(In New Hampshire right now. This blog post was supposed to go up yesterday while on my flight form Boise to NH, but due to the worst flight I’ve ever had (more on this tomorrow…all my own fault), I was literally unable to post. Check back tomorrow for the story and photo of the week.)
I have been prepping and wanting to do this blog post for a very long time. When I first started my journey in photography, I tried to find a side by side comparison of shots taken with a 50mm next to shots of the same subject in the same composition taken with the 70-200 at or near 200mm. Problem was, I couldn’t find any. So I set out to create my own, and to discover what happened when I shot a picture at 200mm as opposed to 50mm, or vice versa.
Big important note. This is Photography according to Nate. The difference between these two lenses is a total matter of opinion. I know TONS of photographers that the 50mm is their favorite lens. And there are TONS of photographers that wont hardly shoot a bride at less than 85mm, and even prefer to shoot them at 200mm. Here’s the thing. It’s all up t0 you and your style. Totally fine either way. My goal is to lay out the difference so people can see for themselves. To help people to know when to use a specific lens to get a specific look. The biggest thing I’ve learned from this: (according to me) No single lens can do it all, and get every different look. There are times when I love and crave the look I get from my 50mm. Then there are times when I love the look I get in a particular scenario from my 70-200mm.
But enough jibber-jabber, lets get down to the images. Some of them are far more obvious as to which shot was taken with what. Some are more subtle. Also note that ALL shots were taken at the same angle. I would take a picture with the 50mm, then put on my 70-200, and just back up to get the same composition.
50mm on the left, 70-200 on the right (at 200mm). First thing I notice with a longer focal length. It does amazing things to the background. It somehow magnifies the background and blows everything up, making the subject really pop and separate from the background. The 50mm on the other hand is obviously wider, and doesn’t expand the background like the 200mm does. It also makes the subject more 3 demension, whereas at 200mm there is less depth to the subject, even though they pop off the background more. Which one do I like more? Here…probably the 200mm. But it’s totally personal preference.
Here I probably prefer the 50. I like that it captures the alleyway and the light coming through. The 200 makes the background so big that you lose that sense of the alleyway. Again, these were taken at almost the exact same angle, just one further back from the other. notice again that the 50mm seams a bit more 3 dimensional, like there is some depth to the image.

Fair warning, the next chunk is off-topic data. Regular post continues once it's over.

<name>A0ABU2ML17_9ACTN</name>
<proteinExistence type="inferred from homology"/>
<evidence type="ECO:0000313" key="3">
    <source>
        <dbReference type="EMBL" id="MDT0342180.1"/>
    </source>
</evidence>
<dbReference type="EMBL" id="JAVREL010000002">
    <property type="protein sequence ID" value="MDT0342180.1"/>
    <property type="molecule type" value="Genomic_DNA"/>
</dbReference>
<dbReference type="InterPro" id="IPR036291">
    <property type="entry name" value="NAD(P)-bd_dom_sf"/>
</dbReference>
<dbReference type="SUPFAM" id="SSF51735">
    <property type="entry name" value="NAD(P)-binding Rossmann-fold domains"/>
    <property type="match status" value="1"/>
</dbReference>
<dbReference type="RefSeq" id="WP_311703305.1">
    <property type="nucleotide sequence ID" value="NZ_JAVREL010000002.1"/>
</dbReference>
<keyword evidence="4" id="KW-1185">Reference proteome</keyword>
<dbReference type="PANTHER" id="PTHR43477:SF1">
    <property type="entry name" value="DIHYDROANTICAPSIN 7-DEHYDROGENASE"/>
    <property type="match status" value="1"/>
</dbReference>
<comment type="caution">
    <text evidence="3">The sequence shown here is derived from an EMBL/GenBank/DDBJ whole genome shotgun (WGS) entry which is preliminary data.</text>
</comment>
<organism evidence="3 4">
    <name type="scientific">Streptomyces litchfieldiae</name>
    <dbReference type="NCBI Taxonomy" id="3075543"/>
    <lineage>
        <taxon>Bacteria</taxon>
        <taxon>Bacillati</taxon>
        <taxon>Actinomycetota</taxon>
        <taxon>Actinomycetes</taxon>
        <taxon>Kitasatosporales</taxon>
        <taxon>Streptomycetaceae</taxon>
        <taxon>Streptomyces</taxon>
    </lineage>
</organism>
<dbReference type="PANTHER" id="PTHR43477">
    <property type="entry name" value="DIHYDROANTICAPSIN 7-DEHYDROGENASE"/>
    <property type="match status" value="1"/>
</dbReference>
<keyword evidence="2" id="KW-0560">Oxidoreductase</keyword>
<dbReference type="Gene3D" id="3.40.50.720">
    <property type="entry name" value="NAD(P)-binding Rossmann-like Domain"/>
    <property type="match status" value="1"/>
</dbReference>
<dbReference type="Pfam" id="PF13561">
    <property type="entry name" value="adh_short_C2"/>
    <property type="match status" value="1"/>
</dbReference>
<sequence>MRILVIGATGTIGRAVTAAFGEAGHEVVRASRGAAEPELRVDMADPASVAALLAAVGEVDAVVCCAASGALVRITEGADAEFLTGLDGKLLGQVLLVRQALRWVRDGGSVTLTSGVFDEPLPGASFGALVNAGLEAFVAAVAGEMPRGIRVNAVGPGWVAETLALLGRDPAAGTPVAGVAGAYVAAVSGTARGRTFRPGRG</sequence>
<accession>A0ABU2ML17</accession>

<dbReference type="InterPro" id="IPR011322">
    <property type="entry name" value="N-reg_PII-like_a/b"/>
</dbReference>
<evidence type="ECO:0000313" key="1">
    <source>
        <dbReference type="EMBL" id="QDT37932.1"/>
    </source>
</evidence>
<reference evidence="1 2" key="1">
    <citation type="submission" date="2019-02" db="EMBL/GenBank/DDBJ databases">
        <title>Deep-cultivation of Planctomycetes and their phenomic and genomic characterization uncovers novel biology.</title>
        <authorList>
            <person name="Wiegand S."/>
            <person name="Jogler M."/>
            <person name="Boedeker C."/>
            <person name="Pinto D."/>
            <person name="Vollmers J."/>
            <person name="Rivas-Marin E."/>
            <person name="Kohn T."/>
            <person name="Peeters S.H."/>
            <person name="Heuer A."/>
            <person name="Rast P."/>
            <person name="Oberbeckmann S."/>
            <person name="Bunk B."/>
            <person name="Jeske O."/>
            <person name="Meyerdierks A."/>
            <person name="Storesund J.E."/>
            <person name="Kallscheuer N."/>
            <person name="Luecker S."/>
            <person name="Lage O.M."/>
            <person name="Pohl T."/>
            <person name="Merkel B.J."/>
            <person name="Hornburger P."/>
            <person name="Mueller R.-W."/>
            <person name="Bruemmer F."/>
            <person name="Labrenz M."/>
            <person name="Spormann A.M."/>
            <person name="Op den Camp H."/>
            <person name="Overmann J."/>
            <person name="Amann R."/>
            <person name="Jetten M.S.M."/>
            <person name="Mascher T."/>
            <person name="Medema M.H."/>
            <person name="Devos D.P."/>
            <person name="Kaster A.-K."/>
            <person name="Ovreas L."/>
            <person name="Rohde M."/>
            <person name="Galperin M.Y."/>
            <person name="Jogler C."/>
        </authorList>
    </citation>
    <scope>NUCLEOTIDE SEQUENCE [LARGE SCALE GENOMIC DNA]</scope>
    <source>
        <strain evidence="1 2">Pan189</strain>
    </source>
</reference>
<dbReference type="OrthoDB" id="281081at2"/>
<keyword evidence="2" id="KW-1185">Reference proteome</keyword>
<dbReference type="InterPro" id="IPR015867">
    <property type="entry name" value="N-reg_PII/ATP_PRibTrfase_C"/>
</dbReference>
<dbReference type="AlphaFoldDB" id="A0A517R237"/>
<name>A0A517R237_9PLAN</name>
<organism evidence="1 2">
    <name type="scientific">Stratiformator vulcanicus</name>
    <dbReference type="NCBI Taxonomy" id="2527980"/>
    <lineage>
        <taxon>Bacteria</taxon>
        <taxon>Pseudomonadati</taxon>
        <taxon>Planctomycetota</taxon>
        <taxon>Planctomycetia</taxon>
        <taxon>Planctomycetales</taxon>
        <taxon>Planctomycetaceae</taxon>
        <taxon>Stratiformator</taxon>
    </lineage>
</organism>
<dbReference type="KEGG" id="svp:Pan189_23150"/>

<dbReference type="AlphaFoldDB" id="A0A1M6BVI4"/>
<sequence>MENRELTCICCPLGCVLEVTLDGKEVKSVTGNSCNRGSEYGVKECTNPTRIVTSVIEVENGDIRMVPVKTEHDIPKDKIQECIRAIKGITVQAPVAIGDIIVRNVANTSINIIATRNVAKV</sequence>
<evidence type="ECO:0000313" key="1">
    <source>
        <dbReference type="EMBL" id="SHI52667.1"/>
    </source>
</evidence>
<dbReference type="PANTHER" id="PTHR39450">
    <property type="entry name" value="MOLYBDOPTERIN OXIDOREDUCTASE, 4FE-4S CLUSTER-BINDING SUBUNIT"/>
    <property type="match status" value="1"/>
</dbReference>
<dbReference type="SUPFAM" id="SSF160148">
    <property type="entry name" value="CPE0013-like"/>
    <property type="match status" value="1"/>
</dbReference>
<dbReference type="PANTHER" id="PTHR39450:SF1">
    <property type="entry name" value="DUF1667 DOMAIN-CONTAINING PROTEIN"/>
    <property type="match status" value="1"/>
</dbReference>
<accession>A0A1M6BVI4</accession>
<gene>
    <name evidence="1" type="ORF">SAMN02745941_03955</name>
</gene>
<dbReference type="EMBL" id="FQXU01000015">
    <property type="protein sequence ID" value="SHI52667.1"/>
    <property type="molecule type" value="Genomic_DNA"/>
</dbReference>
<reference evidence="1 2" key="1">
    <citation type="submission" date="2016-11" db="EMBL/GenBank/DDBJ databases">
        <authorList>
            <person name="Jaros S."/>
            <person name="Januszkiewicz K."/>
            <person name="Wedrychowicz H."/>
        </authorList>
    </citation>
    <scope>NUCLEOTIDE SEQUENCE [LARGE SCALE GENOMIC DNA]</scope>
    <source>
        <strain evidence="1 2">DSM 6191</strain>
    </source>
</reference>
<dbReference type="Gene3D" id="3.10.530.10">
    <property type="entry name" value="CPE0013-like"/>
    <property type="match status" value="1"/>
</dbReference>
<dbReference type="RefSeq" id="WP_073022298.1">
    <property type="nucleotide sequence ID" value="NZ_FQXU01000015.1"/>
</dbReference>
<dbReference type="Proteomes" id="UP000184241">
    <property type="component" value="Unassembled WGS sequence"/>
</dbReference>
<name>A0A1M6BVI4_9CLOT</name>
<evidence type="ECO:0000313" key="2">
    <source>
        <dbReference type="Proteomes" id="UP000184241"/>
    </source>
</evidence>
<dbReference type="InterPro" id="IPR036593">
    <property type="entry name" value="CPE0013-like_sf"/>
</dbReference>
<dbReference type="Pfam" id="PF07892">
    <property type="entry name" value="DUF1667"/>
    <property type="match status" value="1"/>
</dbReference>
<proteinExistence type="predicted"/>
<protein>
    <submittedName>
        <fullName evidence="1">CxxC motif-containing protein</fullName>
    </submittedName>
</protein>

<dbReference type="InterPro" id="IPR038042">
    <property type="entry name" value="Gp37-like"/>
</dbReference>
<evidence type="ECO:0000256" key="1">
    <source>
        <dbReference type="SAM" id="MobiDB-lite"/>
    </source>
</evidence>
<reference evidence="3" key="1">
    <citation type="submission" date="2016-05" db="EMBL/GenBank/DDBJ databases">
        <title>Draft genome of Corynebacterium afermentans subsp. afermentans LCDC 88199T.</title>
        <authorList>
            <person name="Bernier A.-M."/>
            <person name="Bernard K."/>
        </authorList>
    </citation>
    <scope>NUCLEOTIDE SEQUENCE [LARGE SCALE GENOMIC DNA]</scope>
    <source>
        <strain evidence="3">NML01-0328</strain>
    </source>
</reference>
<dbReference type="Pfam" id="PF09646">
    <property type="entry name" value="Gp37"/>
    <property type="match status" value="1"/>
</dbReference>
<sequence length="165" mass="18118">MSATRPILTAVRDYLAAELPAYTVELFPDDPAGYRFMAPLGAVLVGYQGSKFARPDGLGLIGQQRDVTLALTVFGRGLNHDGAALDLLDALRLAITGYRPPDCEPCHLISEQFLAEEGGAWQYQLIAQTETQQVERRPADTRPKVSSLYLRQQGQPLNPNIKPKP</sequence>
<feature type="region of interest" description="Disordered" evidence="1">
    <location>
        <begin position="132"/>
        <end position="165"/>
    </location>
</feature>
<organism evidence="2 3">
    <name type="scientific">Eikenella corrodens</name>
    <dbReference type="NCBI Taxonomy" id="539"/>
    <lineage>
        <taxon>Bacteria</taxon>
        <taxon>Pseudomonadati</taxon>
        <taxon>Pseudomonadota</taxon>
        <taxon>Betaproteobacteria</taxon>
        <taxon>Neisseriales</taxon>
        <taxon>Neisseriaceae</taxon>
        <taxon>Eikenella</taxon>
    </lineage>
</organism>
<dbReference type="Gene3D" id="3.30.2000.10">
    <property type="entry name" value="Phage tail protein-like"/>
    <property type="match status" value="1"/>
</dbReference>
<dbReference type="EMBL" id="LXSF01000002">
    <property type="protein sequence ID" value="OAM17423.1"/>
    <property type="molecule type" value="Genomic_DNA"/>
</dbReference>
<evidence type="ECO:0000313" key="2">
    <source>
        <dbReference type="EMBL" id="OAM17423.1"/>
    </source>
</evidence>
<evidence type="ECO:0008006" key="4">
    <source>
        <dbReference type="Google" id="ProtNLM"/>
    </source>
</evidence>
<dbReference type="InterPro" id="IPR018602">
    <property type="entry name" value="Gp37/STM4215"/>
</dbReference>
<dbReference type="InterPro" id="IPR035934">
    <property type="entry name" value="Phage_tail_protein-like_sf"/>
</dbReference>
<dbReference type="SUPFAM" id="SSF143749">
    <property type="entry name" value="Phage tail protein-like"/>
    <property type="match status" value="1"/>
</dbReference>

Example three is what really blew me away. I was shooting Larry and Katie at 200mm and was loving what I was getting, but wanted to try my 50mm. Here’s my shot at 200mm:
I pulled up close, with the same angle and composition and shot this with my 50mm (Larry and Katie did not move any further or closer to the tunnel):
Here, I prefer my 200mm. I love how it expands the background and creates this really dramatic backdrop. Notice how much bigger the tunnel is with the 200mm than with the 50mm. I feel like there is too much going on with the 50mm. Too distracting. They’re both fun for their own reason, but I prefer the 200mm.
Look at the size of the trees in the background, specifically the one right behind Jeff’s head. Look at how the 200mm just magnifies the trees and creates this gorgeous background. LOVE it!
The next four example are all similar. The 50mm is always first (or on the left), followed by the 200mm.
I LOVE what the 200mm does to trees in the background. Look at how much bigger it makes them seem than with the 50mm.
Again, the 200mm on the right makes the trees so much bigger and dramatic.
I just love how the 200mm separates the subject from the background.
And there you have it! I feel like I could write enough to fill a book about this subject, so I’ll try to refrain from doing so here on the blog. I have LOVED studying this. Luisa and I have a very fun game (at least I think so. I don’t think she’s as fond of it as I am). But I’ll show her a picture and say, “50 or 200?”. She’s amazes me as she gets it right 99% of the time, so it’s been fun to learn this together.
So here’s the thing. I learned photography on a 50mm and became even obsessive over my 50mm. It took me a while to warm up to my 70-200mm, but now that I have I LOVE it too. I honestly couldn’t pick a favorite. They both achieve a very different look at different times. I’ve been unfair to my 50mm in this post, making it seem like the 200mm wins every time hands down. Not so. There are so many pictures that I would only take with my 50mm, because I know it would out perform my 200mm in the situation. Anytime I want VERY shallow depth of field close up to the face, I put on my 50mm at 1.4. The important thing is to know when to use each lens (and this is only TWO lenses. I haven’t even talked about wide angle, which I also love. Maybe the 85mm 1.4 is the magic sweet spot between the two lenses).
I have also learned a lot about bokeh. It seems everyone always talks about how bokeh is affected by your aperture. The lower the f/stop the shallower your depth of field. True. But it’s only 1/3 of the equation. (Blog post on this in the future) But your depth of field is determined by a combination of your f/stop, your distance to the subject, and your focal length.
Anywho…this is turning into a book. Somebody stop me now! I hope you enjoyed. I’m going to finish with this last image:
And my question is, what lens do YOU think I took this with, nifty fifty, or 70-200? I would also love to hear what people’s favorite lenses are. Have a great evening!